Global economic headwinds blow a hole in PSA profits
PSA International recorded a bounce in both revenues and volumes last year – but not ...
Qatar Airways has blamed a $69m loss on the “illegal” blockade imposed by its neighbours.
In what appears to be a transparent set of accounts, triggered by pressure from the US, the carrier reveals it was forced to cut 18 destinations and operating expenses rose 15% to $11.5bn as the carrier flew longer routes to avoid banned airspace.
Its cargo operations grew, however, with revenue up 34% to $2.4bn, with cargo accounting for more than 22% of the airline’s scheduled services revenue.
As at 31 March 2018, the aircraft fleet comprised 233 aircraft – up from 215 in financial year 2017 – 23 of which are freighters, two more than in the year before.
Qatar Airways CEO Akbar Al Baker said: “This turbulent year has inevitably had an impact on our financial results, which reflect the negative effect the illegal blockade has had on our airline.
“However, I am pleased to say that thanks to our robust business planning, swift actions in the face of the crisis, our passenger-focused solutions and dedicated staff, the impact has been minimised – and has certainly not been as negative as our neighbouring countries may have hoped.”
Perhaps most interesting is the fact that Qatar Airways has opened its accounts. It agreed in January to publicise detailed financial information in a bid to stop the US from restricting access and to quell talk of state subsidies.
There is an excellent article in Forbes on the subject, which argues that previous financial reports suffered from “delusions of profitability” – but notes that if the airline can “stomach the initial embarrassment” – which is helped by the blockade excuse, then in fact opening up its accounts will be a blessing, and keep the US carriers quiet.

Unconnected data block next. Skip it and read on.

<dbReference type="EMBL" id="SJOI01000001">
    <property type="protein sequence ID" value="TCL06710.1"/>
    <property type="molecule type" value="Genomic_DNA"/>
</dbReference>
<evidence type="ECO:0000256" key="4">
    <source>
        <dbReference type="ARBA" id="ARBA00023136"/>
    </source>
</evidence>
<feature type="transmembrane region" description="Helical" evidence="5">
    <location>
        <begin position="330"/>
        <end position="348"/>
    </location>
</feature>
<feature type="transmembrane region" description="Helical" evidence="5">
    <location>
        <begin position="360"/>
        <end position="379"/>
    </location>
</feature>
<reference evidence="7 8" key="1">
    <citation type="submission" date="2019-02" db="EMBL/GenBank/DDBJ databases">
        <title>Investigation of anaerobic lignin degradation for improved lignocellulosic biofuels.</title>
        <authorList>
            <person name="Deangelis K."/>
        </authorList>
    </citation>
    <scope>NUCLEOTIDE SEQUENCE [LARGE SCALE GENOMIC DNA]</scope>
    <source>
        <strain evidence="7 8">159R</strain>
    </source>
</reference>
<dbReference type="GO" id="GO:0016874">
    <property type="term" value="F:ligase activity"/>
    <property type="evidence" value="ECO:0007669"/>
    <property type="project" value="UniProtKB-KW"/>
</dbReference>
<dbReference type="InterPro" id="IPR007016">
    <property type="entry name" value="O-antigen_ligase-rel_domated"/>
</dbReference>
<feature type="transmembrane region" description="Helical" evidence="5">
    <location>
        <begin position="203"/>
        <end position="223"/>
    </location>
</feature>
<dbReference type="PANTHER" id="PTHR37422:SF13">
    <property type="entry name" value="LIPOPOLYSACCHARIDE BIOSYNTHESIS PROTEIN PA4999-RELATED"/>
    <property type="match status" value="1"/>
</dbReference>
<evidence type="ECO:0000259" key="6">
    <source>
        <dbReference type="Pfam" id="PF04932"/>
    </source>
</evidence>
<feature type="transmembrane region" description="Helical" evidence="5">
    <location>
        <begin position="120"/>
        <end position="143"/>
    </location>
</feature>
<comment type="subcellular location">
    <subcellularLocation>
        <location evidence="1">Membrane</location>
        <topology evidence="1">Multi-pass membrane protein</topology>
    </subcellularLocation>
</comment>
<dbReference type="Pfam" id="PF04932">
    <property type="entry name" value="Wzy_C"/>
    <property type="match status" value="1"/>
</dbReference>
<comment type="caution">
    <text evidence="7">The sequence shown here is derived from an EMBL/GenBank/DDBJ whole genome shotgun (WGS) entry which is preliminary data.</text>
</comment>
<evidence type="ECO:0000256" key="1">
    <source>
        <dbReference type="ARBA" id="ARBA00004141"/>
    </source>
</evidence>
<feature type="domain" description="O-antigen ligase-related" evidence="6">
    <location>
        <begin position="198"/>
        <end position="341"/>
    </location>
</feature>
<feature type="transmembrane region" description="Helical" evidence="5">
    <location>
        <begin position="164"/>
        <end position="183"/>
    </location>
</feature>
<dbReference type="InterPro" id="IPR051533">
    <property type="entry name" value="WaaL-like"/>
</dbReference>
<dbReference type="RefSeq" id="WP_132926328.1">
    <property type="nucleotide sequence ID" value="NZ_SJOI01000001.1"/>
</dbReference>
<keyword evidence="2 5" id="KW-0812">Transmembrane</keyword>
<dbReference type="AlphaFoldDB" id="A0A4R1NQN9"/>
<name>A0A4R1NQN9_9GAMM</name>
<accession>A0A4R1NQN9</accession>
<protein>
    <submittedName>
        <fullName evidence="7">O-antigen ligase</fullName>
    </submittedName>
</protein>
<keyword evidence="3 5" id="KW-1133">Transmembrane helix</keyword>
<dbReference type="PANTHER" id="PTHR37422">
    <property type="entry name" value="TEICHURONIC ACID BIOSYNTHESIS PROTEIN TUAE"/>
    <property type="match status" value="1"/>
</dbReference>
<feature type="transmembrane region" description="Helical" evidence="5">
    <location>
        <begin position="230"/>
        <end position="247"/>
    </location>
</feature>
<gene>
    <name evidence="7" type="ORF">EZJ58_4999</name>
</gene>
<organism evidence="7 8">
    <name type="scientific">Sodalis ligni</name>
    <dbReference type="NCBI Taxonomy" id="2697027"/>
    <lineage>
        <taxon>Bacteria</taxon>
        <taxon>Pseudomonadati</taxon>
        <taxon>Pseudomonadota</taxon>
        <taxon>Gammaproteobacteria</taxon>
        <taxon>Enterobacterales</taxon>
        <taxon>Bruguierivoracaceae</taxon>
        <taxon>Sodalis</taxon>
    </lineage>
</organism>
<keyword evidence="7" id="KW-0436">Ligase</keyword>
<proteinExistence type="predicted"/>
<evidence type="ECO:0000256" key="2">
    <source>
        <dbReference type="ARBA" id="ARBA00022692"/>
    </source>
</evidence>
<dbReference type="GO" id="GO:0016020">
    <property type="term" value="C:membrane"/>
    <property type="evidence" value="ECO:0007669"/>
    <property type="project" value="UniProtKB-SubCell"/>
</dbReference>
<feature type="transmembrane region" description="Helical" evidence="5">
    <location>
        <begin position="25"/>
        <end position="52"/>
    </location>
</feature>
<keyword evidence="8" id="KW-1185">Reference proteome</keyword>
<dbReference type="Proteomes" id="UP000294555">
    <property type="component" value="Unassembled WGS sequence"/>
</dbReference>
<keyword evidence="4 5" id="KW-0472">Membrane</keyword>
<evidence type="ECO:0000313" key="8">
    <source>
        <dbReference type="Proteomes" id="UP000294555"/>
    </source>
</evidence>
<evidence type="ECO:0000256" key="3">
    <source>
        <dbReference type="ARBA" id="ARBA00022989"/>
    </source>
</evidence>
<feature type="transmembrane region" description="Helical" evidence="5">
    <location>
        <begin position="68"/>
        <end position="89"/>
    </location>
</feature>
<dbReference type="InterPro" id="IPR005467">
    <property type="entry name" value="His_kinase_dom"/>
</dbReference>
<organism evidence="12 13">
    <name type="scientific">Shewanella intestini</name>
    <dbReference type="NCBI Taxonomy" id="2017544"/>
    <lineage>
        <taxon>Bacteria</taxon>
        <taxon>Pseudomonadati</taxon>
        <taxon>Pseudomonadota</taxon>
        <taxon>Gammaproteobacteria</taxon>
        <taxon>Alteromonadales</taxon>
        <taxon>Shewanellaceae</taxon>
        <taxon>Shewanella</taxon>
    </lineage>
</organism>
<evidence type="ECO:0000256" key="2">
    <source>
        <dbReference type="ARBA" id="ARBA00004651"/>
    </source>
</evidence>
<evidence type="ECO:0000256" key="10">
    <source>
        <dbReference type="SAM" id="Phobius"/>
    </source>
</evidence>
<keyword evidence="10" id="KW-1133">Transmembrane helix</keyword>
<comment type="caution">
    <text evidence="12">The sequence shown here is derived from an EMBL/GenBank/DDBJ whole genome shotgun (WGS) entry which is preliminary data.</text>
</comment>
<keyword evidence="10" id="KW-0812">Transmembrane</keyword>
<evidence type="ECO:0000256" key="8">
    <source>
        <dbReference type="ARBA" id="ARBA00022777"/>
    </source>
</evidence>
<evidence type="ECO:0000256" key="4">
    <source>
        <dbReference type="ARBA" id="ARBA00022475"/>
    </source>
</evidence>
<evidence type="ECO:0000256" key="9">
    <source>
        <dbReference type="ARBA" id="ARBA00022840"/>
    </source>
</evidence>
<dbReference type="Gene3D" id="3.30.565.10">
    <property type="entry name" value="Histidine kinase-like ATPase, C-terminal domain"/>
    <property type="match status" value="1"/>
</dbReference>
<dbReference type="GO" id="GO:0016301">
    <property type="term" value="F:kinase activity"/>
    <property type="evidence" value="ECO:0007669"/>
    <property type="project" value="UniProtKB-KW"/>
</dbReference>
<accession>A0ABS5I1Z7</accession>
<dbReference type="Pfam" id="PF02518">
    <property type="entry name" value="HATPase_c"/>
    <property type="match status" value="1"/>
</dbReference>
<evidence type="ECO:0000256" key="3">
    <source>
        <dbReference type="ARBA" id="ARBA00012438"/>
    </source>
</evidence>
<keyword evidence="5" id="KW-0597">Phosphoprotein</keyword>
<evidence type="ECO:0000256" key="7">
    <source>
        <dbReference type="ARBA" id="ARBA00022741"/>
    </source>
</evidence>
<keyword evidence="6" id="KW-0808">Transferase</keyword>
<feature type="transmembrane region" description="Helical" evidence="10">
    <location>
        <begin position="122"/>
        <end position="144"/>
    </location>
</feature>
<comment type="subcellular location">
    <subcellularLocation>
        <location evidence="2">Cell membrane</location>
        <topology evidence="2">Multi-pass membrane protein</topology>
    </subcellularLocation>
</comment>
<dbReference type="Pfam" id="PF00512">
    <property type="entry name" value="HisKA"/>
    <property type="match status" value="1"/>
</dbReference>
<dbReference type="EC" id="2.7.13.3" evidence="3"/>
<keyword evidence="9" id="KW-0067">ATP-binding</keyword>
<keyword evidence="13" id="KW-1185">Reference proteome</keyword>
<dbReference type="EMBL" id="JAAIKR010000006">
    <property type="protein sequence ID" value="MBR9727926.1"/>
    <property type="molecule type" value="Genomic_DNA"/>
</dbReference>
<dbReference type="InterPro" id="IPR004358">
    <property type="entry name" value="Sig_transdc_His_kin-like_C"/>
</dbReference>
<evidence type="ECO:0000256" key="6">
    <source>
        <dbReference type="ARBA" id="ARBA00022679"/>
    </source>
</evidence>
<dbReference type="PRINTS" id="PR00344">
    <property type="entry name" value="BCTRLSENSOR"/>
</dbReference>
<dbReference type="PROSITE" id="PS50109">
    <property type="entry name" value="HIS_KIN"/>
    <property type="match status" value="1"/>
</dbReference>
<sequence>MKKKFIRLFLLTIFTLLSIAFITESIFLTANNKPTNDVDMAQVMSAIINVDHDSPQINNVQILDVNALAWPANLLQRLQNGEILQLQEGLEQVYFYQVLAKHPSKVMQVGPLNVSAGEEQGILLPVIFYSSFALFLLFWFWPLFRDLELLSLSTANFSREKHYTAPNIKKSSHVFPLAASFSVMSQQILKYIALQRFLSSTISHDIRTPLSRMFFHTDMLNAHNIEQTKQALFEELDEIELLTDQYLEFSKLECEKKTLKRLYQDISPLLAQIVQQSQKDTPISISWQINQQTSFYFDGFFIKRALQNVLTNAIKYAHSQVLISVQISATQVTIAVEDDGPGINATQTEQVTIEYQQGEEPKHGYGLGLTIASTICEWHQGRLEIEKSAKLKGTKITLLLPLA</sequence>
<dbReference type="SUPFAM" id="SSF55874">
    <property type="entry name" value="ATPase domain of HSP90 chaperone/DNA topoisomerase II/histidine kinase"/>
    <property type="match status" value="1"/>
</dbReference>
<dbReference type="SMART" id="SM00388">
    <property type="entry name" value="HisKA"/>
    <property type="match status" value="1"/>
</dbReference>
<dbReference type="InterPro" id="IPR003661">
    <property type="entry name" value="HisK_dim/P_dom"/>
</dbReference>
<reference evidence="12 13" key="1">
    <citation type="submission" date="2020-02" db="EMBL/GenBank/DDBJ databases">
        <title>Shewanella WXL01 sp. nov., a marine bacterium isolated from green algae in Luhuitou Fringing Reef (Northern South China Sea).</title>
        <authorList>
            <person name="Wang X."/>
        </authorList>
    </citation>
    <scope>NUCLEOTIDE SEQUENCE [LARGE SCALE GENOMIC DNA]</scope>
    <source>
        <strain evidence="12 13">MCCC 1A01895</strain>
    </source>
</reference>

The accounts show that the carrier’s shareholder, the Qatari government, gave the airline three plots of land and it reveals $110m from the state of Qatar in accounts receivable and prepayments – but it also issued shares to the government.
In the US, meanwhile, the big three have complained again about Qatar – which bought 49% in Meridiana last year and changed the name to Air Italy. It started routes from Milan to Miami and New York. But Qatar Airways had agreed with the US that it would not fly between Europe and the US. Which technically, it isn’t.
And there is also some hypocrisy in the US carriers’ argument, according to Kevin Mitchell of the Business Travel Coalition.
Yesterday he argued that when American Airlines complains about state subsidies, it seems to forget those given to China’s state-owned airlines – especially China Southern, in which AA has invested $200m.